What is Ted Bauman's "The Secret to 10X Wealth" about really, and can you trust it?
He "guarantees" that you can 10X your wealth. He also claims to be giving away a "free" laptop... but doesn't this sound a bit too good to be true? This is why we decided to do a little investigating and in this review we'll be going over a few things you should definitely know.
Spoiler Alert: You are definitely NOT guaranteed to 10x your wealth!
You've probably come across the presentation by Ted Bauman...
If you did you would not forget it... not after sitting for over 45 minutes trying to make it through the whole thing.
He claims that him and his team have spent over 15 years and $7.5 million putting together this new service, which includes what he claims all of the "secrets" wealthy elites like Bill Gates, Warren Buffet, The Vanderbilts and others are using to keep and increase their wealth.
The idea is that anyone can join his new project, called the 10X project, which is basically a financial advisory service, and learn how to increase their wealth by a factor of 10... no matter what your education level, background, etc.
Bauman goes on to claim that people have been able to "explode their wealth" with this new service... and that he is so confident that this can turn ever $10,000 into $100,000 that he is "willing to guarantee it"...
BUT, you don't just sign up to be a member like you would think. Instead, you sign up and then he ships out a laptop, which is "free", that contains the information in the 10X project.
As he puts it: "I want to send you one of these laptops absolutely free, when you accept the special invitation to join me and my team".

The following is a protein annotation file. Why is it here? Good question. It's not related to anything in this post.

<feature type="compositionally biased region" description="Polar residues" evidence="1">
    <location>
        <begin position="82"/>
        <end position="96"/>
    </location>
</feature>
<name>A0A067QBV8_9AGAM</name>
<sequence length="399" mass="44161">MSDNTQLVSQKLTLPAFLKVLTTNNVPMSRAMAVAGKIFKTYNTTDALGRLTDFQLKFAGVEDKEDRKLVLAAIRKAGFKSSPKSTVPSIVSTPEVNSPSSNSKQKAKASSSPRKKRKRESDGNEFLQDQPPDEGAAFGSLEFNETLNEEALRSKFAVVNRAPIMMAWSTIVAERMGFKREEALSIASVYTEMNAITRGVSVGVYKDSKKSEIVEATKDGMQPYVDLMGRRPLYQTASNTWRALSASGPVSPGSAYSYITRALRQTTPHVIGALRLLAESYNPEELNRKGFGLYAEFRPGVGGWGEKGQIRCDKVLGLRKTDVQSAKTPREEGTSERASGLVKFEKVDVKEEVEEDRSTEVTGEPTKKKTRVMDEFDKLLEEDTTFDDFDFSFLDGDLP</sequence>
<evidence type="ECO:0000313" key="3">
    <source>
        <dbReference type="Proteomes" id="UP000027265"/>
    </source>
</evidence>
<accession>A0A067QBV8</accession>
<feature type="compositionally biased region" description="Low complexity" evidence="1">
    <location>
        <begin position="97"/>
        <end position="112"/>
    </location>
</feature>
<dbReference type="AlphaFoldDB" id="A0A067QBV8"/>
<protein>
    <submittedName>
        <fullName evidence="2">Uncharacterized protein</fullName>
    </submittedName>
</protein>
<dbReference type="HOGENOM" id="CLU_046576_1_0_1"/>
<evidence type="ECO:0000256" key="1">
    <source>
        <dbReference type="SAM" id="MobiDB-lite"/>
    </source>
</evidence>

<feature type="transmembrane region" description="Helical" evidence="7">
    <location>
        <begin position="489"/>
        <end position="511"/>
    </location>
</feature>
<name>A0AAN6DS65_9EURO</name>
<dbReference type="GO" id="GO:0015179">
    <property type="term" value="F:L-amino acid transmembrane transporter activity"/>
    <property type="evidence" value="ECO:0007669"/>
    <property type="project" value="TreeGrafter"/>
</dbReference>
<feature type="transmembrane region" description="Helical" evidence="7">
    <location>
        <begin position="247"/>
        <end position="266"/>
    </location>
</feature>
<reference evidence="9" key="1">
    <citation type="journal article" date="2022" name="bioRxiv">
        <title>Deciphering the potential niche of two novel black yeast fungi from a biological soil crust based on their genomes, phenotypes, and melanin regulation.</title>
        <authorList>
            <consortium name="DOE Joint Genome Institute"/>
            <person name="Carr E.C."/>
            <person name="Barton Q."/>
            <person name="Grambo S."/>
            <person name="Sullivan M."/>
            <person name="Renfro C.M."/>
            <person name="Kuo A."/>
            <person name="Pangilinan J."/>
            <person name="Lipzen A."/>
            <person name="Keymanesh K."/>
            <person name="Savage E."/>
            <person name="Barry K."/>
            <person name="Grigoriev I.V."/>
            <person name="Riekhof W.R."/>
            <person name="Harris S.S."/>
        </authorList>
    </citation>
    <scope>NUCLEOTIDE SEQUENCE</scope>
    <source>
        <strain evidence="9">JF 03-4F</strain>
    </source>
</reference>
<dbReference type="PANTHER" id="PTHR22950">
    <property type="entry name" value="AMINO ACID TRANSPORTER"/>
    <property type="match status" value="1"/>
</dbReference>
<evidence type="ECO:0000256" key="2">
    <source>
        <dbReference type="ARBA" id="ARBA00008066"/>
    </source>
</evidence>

Again... it sounds a bit too good to be true... doesn't it?
And what's also concerning is the fact that in the video presentation we are shown FAKE testimonials from people.
He claims that a bunch of ordinary people are living how they want and where they want thanks to their newfound wealth from the 10X Project... and goes on to show images of these people, such as "Sam Weathers" here...
Sam has supposedly been making $10k per month for 5 years not, but this is hard to believe when we don't even know if "Sam Weathers" exists.
As you can see below, the photo shown of him is actually a stock photo, meaning that anyone can purchase it and use it as they wish online.
And there is more where that come from. The image shown of "Bob Sawyer" we also found to be a fake.
Here is where the people behind this presentation got the image...
Over-hyped marketing, guarantees of being able to get rich, fake images... what's really going on here?
Let's get to it...
It's a Sales Pitch
All this talk about getting free access to this and free access to that - getting a "free" laptop... but in the end is anything really free? Of course not... and that's why you have to pay a pretty darn high price to get all this "free" stuff.
This seems to be the typical blueprint nowadays for financial advisory services like this.
- Step 1: Lure people in with outrageous claims of being guaranteed to strike it rich
- Step 2: Tell them about all the free stuff they will get
- Step 3: Make them purchase a subscription service... which costs money
This is how they all do it, as we exposed in our review of the "Kennedy Accounts" teaser.
The retail price for the 10X Project is supposedly $20,000... but OF COURSE there is a limited time offer to become a charter members for only $1,995 + $99 per year thereafter. This is what you have to pay to get access to everything.
*It's highly unlikely that this service ever get's sold for its "retail price".
Who Is Ted Bauman?